Newer TVs and soundbars (usually pricier ones) may have an HDMI eARC connection rather than just HDMI ARC. This stands for "enhanced Audio Return Channel" and is designed to provide high-quality, uncompressed audio from your TV (including Dolby Atmos) as well as address any sync issues between on-screen video and the soundbar's audio output. While eARC is becoming more common, there are really only two things you need to know when it comes to soundbar connection. First, its "enhanced" features only work if both your sound system and TV support eARC. Second, in all other respects, HDMI eARC works just like HDMI ARC.

How do I know the soundbar is working/connected?

In the typical case, assuming you've unboxed a 2.1-channel soundbar or bought one of the popular soundbar/sub combos—such as the versatile Yamaha YAS-209—all you need to do is connect the cable between the soundbar and TV, and make sure the soundbar/subwoofer are plugged in.

Generally, once you turn the TV (and soundbar) on, they'll be connected/set-up. Likewise, if a soundbar includes a wireless subwoofer, you shouldn't need to do anything to pair—they're meant to be paired already. If not, there should be clear instructions about how to go about doing so and/or troubleshooting.

Many modern TVs will automatically send audio through the HDMI ARC port while turning off the internal speakers. That said, as mentioned above, you may need to turn on "HDMI CEC" in the settings to use your TV remote for power and volume. If your TV offers multiple output settings such as Dolby Digital, DTS, etc., it's generally best to use the Auto feature so that the TV will choose the best option.

When using an optical connection, the TV will often output sound automatically, but you may need to either turn off the internal speakers or simply lower the volume on your TV. Otherwise, you may experience synchronization issues due to delay between the internal speaker output and the soundbar. Even if you don't, you don't really need both sources—there's a reason you bought a soundbar after all.

Credit: Reviewed / Jackson Ruckar

Connecting your soundbar properly usually just involves plugging it in and connecting it to the TV via an optical or HDMI cable.

If the soundbar/sub are plugged in and powered on and you can't hear them, you may need to go into your TV's audio menu and select between "TV speakers" and "external" or "optical." If things still aren't working, double-check that your cable is properly inserted into both the TV and the soundbar on both ends—this trips more people up than you'd think.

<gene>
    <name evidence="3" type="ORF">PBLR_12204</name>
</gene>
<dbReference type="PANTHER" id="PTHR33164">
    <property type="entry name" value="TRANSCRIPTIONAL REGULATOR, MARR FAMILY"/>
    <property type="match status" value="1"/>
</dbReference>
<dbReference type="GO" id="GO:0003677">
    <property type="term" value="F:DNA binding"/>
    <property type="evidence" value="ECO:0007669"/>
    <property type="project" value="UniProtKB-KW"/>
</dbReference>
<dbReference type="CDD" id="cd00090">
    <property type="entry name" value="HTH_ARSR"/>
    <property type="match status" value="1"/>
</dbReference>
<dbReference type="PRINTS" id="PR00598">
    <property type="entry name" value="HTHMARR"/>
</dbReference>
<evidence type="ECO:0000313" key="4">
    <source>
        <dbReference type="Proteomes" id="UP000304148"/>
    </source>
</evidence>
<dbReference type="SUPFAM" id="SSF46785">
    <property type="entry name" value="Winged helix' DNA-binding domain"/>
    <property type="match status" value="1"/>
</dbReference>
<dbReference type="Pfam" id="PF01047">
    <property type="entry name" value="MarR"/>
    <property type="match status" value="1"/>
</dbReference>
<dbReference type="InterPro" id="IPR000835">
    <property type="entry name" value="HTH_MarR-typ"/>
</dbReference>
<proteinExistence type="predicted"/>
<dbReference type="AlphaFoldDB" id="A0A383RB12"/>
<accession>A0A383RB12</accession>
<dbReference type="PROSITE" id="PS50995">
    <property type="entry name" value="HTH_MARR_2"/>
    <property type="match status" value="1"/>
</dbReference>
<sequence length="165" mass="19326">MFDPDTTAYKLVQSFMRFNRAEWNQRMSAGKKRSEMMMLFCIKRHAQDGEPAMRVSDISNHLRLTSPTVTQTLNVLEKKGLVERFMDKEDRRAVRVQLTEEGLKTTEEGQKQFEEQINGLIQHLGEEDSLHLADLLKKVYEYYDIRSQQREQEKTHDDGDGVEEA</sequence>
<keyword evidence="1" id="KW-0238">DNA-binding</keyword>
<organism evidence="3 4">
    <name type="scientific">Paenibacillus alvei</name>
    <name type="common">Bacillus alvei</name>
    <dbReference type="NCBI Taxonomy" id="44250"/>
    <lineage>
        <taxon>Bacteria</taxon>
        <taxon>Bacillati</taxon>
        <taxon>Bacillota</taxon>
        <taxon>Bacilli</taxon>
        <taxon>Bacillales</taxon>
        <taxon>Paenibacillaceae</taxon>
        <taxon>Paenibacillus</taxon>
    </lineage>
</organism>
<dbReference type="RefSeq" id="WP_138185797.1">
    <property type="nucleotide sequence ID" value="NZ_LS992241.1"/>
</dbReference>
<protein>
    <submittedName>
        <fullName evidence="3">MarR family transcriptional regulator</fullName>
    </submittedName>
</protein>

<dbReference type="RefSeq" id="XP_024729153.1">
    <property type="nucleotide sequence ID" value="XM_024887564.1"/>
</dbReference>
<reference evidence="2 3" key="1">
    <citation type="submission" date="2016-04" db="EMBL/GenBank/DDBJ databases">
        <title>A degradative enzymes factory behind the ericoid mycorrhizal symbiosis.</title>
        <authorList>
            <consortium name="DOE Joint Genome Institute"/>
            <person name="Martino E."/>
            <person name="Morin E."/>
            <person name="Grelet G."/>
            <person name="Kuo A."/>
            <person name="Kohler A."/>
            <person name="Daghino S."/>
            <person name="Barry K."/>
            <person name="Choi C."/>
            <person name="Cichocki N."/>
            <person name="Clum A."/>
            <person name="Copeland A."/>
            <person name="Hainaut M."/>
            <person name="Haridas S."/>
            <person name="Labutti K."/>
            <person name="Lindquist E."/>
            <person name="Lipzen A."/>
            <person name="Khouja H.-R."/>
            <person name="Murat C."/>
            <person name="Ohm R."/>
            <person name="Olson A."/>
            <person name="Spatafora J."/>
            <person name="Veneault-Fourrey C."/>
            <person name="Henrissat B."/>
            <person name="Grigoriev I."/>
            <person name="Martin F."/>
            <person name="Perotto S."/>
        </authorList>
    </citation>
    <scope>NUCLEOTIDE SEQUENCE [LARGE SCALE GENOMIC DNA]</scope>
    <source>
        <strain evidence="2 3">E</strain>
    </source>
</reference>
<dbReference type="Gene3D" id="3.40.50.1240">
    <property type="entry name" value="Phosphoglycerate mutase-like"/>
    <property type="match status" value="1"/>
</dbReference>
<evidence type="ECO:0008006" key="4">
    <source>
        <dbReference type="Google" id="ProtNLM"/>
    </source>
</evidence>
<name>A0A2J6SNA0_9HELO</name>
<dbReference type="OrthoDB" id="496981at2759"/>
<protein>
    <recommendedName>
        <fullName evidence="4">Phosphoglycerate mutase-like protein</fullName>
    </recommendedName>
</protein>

Sometimes, if a soundbar and subwoofer are blending particularly well, it'll be hard to tell that the sub is working. An easy thing to do is place your hand against the speaker surface to check that it's vibrating. If it is, it's synced up and working with the soundbar. If not, you might need to re-pair it with the soundbar—or if it has its own volume control on your soundbar remote, you may just need to turn it up.

Does my soundbar brand need to match my TV brand?

It's understandable if you're under the impression that your soundbar needs to be made by the same manufacturer as your TV. There are sometimes advantages to say, pairing a Samsung soundbar with a Samsung TV, but outside of more complicated audio pass-thru situations and/or wireless connection, pretty much any soundbar will work over HDMI ARC or optical with your TV.

Which soundbar should I buy?

If you haven't bought a soundbar yet, don't fret too much about shopping around. Naturally, we have recommendations.

If you've got a bigger/fancier 65-inch TV, you may want to check out some bigger/fancier soundbars, while those on a budget may just want the most affordable bar on offer. Our roundup of the best soundbars has something for just about any price point or need. A few suggestions include the light and versatile Sonos Beam or the aforementioned Yamaha YAS-209, which has a ton of bells and whistles at a nice price.

If you're looking for something even more affordable, check out the Polk Signa 2, one of our favorite budget-bars.

Whichever bar you choose, our guide should have you up and running in no time.

Related content

Up next